Developing key messages before you communicate will help you focus in on what you want to say and deliver your content with clarity.

2. Keep it concise

Aim for short, direct sentences. Saying less forces you to focus, and the more focused you are, the higher your chances of getting your message across. Be sure to define exactly what you want people to understand and what, if anything, you’re asking them to do.

Saying less has another advantage. Whether you’re communicating by email, over the phone, or in person, saying too much can hurt your efforts. Try these tips for concise communication:

  • Take out the filler. Write down your message and then review it for conciseness. Is every bit needed to get your point across or have unnecessary words snuck in? In particular, watch for overuse of filler words like “very” and “really.”
  • Keep it simple. Fancy words will only confuse your audience—or worse, alienate them. Stick to language that is familiar and accessible.
  • Formatting is your friend. The longer the update, the more likely it is that important details will be lost. Use formatting in written communication (such as bullet points, headings, or bold emphasis) to highlight vital information. I like to bold important dates, calls to action, and key decisions so it’s nearly impossible to miss them.

3. Be consistent

Consistency in communication usually means two things: repetition and frequency.

  • Don’t be afraid to repeat your key messages—it’s hard for people to miss a point when they’ve seen or heard it multiple times.
  • Make sure you communicate on a regular basis. Depending on the project or situation, this may involve creating a set communication schedule to provide updates. Or, it can simply mean being proactive and responsive in terms of how you communicate by email, over the phone, or in meetings.


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Wednesday, September 22, 2021

Lean Tips Edition #177 (Tips #2866 - 2880)

For my Facebook fans you already know about this great feature. But for those of you that are not connected to A Lean Journey on Facebook or Twitter I post daily a feature I call Lean Tips.  It is meant to be advice, things I learned from experience, and some knowledge tidbits about Lean to help you along your journey.  Another great reason to like A Lean Journey on Facebook.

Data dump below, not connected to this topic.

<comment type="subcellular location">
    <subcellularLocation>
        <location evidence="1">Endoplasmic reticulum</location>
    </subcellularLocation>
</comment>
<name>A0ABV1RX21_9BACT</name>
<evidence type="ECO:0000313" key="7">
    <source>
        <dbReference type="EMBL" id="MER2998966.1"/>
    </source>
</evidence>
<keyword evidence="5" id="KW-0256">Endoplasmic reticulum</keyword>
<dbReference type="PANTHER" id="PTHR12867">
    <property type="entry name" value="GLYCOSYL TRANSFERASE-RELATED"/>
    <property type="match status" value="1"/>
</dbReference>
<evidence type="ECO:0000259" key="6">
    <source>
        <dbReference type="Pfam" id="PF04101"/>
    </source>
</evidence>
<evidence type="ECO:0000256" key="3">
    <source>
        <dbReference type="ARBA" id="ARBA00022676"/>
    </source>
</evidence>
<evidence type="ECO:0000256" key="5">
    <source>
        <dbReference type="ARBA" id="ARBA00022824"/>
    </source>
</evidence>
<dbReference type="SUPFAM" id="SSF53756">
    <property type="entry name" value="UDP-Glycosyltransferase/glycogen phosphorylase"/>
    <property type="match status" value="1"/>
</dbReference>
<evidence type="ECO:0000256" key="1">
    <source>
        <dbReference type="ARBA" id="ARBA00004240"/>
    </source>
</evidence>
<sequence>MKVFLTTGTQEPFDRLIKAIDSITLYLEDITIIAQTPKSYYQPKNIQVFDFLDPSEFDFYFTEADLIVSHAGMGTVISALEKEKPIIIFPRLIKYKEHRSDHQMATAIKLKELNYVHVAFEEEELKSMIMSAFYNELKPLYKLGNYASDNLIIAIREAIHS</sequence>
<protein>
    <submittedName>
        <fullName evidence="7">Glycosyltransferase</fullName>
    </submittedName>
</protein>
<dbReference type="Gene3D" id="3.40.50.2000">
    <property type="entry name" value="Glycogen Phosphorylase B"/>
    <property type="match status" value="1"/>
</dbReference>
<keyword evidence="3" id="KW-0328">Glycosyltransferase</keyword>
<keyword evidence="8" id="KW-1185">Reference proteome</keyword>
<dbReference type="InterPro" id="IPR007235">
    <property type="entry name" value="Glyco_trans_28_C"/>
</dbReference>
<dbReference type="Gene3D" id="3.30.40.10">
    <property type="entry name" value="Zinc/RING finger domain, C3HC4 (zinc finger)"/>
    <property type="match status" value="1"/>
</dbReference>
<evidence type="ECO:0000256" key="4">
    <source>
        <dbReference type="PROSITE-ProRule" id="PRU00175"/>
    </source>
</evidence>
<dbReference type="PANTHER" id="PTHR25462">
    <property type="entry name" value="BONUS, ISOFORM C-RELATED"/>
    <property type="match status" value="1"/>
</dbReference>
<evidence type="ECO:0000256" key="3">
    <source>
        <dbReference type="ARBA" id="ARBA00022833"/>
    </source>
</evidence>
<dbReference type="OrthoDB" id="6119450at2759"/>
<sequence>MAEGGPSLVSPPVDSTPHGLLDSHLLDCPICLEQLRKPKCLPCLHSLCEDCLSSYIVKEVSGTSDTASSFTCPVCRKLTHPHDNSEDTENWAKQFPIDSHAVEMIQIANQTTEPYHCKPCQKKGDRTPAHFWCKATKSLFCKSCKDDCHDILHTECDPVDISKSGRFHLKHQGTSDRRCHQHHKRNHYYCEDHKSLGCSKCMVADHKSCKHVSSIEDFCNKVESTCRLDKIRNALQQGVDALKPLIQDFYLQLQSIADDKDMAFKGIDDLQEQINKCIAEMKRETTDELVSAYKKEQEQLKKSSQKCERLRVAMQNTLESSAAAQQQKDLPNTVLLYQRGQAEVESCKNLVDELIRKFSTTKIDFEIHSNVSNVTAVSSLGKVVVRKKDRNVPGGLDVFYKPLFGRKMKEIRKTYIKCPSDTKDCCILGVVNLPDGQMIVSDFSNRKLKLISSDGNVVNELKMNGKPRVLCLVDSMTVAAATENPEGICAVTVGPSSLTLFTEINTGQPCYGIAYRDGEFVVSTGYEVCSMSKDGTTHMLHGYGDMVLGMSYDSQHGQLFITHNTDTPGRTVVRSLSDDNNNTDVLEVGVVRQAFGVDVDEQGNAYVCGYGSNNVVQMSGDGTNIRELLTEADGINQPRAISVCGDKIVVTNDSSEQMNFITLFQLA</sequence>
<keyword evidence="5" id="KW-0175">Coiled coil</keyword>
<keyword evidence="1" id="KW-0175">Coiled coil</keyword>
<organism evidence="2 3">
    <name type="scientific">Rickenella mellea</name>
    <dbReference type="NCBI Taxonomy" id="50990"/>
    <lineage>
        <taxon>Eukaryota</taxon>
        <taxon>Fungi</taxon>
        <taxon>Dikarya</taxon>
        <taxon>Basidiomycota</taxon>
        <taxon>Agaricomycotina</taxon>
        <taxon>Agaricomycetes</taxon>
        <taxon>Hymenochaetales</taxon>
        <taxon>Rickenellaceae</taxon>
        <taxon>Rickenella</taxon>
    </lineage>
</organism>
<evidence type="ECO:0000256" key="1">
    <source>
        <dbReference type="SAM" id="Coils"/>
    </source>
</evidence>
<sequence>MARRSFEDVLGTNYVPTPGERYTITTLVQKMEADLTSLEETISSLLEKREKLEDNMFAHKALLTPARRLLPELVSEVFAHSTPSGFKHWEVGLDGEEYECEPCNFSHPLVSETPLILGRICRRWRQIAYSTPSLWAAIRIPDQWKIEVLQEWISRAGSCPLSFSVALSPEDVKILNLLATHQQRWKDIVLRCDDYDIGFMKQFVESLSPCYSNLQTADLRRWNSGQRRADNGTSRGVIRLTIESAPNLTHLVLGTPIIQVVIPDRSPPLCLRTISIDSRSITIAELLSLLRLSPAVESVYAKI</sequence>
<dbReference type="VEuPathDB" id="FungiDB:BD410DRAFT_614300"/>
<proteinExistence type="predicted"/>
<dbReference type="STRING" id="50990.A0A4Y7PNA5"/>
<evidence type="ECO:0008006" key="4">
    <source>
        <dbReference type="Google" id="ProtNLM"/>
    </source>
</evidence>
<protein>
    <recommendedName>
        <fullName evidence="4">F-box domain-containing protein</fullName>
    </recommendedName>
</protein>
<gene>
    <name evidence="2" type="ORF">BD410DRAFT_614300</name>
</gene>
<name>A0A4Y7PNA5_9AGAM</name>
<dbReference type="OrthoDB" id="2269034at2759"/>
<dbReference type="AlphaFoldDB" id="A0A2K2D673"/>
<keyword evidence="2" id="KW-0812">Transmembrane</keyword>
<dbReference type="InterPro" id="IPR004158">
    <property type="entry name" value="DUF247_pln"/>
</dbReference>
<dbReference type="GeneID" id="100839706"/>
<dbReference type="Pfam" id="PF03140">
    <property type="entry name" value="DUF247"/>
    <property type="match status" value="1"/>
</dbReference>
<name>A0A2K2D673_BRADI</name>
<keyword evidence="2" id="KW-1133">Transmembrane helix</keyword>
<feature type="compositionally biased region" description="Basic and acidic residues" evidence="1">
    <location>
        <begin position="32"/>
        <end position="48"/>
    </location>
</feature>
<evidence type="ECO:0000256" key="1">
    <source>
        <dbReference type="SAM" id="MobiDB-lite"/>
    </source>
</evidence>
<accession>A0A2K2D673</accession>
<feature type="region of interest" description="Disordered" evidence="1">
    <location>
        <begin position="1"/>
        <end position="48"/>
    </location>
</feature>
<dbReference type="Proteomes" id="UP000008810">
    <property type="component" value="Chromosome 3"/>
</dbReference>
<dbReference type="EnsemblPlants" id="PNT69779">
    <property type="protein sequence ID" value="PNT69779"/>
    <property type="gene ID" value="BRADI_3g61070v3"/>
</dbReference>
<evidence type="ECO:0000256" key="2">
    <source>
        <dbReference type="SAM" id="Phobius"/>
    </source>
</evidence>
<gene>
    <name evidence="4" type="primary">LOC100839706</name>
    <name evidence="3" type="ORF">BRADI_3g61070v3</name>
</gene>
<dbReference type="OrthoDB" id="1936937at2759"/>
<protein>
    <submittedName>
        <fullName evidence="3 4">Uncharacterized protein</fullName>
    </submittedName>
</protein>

Here is the next addition of tips from the Facebook page:

Lean Tip #2866 – Give More Praise Than Criticism. 

Giving honest feedback in performance reviews and team meetings is important, but it’s important to be mindful of the motivating potential of meaningful compliments and praise mixed with constructive feedback. Singling out team members who’ve gone above and beyond can be a powerful motivating force for boosting employee engagement.

Lean Tip #2867 – Check in Even When Nothing is Wrong.

Make time for one-on-one meetings on a regular basis. This gives your direct reports an opportunity to bring up questions or challenges before they balloon into major problems. They also give you a less formal opportunity to communicate with your employees and gauge their level of motivation.

Lean Tip #2868 – Get in the Trenches.

While it’s important for you to stay focused on the big picture, you also can’t lose sight of what the day-to-day work of your team entails. Being involved in managing individual projects on a personal level as they unfold in real-time can help keep you connected to the work your team is doing. Ask questions about the hard work your team members are doing, and stay up-to-date on trends in your field or business.

Lean Tip #2869 – Think About Lasting Solutions.

No matter how difficult the problem, there is always a quick solution, and leaders are happiest when they are devising solutions to problems. The trouble is that, in our zeal to fix things quickly and move on to the next fire, we often overlook the lasting solution that may take longer to develop. Although it's more fun to be a firefighter, the next time you have a problem to solve in your organization, deal with the cause of the problem instead of simply treating the symptoms.

Lean Tip #2870 – Be Open, Honest and Transparent

Good communication and trust are key ingredients for a happy high performance team. If you want your team to feel comfortable, to be honest and have trust in you, then you need to do the same with them. People can always sense when someone is not being genuine with them. Being honest and open also means admitting your own mistakes and acknowledging when you don’t have the answers. Don’t try to be a know-it-all. 

Lean Tip #2871 – Be a Mentor and a Coach (Not a Drill Sergeant)

View yourself as a coach and a mentor who is there to help develop your team and team members’ potential, not as a drill sergeant there to crack the whip and keep employees in check. Most employees want a job where they can grow, be respected, challenged with great work and where they can build great relationships and friendships. View yourself as a coach who is there to motivate the team when they need it and mend their wounds to get ready to fight another day.

Lean Tip #2872 – Put Yourself in Their Shoes & Provide Support

Every great leader was once a follower. Never forget where you came from and put yourself in your team members’ shoes to consider things from their perspectives. Ask yourself: what would have been helpful for me if I was in that situation? What type of support/coaching would have benefited me?